Back to School 2021 – UNRWA Students' Achievements
10 September 2021
From the very first schools in the sand in 1950, UNRWA has protected the right to quality education for all Palestine refugee children.
From the very first schools in the sand in 1950, UNRWA has protected the right to quality education for all Palestine refugee children, introducing ground-breaking vocational training education, in partnership with UNESCO as early as 1953, achieving gender parity in its schools by the mid-1960s, integrating human rights, conflict resolution and tolerance education into its curriculum from the 1990s and then starting an Agency-wide student parliament. In the face of recurring rounds of violence in Gaza and the now ten-year-old conflict in Syria, UNRWA pioneered a ground-breaking education in emergencies programme, to leave no students behind. Since its operation began, UNRWA has educated well over two and a half million refugee children and is recognized as a significant force for good in the Middle East. Through its education system, the Agency aims to ensure that Palestine refugee students develop their full potential and become confident, innovative, questioning, thoughtful and open-minded individuals who uphold human rights and are proud of their Palestinian identity.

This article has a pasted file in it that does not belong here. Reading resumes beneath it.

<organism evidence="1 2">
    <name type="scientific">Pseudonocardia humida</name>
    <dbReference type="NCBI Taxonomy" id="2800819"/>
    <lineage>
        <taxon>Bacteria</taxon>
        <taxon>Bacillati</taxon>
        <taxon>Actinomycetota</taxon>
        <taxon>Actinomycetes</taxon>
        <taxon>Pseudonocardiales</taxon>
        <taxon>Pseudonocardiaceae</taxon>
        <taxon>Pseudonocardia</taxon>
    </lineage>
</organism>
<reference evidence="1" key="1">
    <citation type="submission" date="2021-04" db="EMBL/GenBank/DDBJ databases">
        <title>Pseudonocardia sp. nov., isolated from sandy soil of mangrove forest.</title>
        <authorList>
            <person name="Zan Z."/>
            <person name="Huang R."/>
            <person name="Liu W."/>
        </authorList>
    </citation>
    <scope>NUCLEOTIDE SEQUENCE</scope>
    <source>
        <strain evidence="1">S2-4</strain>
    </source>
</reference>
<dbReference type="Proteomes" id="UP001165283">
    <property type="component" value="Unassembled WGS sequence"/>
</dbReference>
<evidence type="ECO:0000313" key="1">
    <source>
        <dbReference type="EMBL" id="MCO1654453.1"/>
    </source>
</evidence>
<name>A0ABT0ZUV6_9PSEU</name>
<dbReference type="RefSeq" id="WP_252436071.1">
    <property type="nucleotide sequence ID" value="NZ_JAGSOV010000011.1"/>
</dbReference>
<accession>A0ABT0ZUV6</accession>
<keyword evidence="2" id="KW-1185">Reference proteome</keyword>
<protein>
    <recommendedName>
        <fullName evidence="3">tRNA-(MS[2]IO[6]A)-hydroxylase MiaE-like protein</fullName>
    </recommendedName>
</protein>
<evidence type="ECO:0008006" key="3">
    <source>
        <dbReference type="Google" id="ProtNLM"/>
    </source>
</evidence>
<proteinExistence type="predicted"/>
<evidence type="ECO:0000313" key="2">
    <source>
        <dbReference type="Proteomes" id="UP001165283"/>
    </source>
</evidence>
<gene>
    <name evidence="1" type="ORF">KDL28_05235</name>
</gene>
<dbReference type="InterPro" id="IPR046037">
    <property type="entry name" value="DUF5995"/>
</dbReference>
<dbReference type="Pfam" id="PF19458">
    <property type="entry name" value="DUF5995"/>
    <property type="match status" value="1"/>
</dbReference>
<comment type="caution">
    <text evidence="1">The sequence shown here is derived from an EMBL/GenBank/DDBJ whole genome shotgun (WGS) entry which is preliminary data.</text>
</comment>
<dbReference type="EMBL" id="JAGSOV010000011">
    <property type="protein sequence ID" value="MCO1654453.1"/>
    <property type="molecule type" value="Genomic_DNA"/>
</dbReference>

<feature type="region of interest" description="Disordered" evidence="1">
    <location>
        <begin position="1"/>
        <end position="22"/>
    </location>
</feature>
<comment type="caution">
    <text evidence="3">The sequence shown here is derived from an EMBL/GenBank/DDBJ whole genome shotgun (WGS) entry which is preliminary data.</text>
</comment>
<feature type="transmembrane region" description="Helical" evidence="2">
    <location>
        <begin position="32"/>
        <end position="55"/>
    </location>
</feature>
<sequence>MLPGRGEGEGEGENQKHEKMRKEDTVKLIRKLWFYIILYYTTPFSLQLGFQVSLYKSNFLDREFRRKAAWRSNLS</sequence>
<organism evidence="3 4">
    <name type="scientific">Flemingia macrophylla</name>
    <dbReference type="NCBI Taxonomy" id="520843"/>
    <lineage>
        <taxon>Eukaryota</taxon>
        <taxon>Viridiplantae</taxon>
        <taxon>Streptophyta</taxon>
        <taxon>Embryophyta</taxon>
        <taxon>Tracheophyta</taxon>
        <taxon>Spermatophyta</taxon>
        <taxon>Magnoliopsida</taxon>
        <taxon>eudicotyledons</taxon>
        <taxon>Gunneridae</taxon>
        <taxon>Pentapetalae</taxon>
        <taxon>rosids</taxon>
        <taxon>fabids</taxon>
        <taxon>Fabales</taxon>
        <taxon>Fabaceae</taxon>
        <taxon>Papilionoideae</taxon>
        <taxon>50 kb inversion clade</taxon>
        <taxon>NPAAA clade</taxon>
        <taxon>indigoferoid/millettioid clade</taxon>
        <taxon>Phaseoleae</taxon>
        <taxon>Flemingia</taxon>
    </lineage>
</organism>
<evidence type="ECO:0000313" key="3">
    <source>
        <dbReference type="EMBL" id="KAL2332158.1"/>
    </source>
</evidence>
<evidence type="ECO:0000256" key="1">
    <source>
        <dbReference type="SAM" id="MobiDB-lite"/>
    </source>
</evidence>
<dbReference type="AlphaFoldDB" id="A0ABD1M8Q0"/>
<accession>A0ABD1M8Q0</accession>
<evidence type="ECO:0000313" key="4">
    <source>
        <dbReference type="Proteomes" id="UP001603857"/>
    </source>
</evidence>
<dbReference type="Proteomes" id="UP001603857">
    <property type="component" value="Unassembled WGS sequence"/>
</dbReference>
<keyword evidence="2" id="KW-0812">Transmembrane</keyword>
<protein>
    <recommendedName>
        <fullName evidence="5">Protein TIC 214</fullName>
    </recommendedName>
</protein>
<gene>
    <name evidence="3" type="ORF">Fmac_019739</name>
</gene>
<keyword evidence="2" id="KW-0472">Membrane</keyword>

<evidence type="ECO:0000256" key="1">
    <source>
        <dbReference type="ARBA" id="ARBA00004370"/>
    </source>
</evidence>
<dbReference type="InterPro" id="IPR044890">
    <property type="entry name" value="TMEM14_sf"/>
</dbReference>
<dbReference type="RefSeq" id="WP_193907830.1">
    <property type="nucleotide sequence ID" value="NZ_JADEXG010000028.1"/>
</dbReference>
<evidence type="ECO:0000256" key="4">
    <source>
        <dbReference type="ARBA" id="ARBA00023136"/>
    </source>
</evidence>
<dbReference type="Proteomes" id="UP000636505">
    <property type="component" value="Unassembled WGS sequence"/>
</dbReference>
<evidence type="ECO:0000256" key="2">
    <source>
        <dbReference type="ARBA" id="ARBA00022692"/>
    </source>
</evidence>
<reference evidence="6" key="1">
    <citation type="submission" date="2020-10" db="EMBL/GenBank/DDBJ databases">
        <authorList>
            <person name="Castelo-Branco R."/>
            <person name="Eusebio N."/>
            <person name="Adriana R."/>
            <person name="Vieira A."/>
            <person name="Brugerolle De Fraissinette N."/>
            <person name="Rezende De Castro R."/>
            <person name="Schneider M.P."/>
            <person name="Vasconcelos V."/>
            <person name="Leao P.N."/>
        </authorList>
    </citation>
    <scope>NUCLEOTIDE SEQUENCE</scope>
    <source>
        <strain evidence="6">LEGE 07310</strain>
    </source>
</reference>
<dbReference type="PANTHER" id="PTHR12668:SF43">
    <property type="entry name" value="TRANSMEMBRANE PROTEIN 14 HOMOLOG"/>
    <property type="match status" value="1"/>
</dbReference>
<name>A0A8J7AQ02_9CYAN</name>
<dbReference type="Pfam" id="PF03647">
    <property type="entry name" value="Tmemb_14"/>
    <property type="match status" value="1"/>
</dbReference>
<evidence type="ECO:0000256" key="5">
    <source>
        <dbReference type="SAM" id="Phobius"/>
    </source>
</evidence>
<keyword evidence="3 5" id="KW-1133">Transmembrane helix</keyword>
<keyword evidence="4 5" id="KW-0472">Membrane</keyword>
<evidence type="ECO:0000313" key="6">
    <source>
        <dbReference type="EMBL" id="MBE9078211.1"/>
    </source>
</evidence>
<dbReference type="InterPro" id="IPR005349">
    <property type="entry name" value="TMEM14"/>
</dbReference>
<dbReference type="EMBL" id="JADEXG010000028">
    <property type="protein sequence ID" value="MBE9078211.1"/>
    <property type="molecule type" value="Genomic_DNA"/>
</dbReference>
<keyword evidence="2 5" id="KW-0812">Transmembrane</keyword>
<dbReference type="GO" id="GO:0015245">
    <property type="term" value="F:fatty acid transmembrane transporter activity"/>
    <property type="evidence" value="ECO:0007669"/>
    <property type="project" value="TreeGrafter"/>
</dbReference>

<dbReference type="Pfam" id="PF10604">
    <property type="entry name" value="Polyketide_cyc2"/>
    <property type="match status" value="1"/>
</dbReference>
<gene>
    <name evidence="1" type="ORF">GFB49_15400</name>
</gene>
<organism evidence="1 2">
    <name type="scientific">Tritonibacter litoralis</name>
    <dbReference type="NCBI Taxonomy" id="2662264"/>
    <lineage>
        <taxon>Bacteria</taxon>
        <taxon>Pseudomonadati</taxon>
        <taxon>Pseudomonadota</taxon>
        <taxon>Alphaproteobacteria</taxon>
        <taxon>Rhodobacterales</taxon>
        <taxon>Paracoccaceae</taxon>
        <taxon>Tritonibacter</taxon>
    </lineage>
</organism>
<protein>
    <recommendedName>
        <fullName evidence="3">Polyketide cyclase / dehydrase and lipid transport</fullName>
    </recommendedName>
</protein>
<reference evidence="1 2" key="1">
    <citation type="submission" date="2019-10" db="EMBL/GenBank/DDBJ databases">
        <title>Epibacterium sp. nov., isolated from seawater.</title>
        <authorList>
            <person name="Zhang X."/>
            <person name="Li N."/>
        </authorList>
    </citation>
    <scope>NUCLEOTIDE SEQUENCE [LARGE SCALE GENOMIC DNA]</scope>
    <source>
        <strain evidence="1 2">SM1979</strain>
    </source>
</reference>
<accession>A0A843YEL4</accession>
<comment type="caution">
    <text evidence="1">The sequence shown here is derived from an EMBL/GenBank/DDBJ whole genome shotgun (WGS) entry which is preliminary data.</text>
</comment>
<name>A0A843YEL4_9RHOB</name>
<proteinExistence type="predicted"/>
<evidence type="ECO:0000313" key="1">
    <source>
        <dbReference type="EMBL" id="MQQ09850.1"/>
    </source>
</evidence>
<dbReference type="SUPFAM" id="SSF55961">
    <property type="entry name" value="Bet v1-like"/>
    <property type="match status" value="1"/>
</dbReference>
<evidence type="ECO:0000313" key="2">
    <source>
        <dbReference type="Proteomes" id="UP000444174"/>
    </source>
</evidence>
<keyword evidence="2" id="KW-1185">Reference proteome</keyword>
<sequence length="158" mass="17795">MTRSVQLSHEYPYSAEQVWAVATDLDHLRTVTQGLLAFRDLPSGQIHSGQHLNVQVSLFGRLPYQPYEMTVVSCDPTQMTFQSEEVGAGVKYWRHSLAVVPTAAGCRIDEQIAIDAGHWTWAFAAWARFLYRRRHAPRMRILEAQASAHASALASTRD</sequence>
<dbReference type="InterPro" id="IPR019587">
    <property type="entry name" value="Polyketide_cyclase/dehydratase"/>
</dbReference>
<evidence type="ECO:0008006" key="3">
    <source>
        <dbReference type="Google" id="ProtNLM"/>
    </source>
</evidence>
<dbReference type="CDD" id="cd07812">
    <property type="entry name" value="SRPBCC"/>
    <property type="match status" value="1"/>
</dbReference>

These are the stories of some of the exceptional Palestine refugee students. Each one was an UNRWA student, who is now positively contributing to the development of society and the global community.
Sensor Cane for the Visually Impaired
In 2010, Aseel Abu Leil, Aseel Sha’ar and Nour el Arda from the UNRWA Askar School in Askar refugee camp in the occupied West Bank made history by becoming the first Palestinians to win an award at the world’s premier youth science competition. Competing against 1,500 finalists from around the world, they picked up a ‘special award in applied electronics’ at the Intel Science and Engineering Fair in San Jose, California for their ingenious invention of an electronic ‘sensor cane’ for the visually impaired. The cane sends an infrared signal downwards as well as forwards to help visually impaired people ‘see’ if they are approaching a hole. Mark Uslan, a Director at the American Federation of the Blind said: "Although various types of "laser canes" have existed since the early 1970s, the girls‘ design resolves a fundamental flaw in previous models by detecting holes in the ground."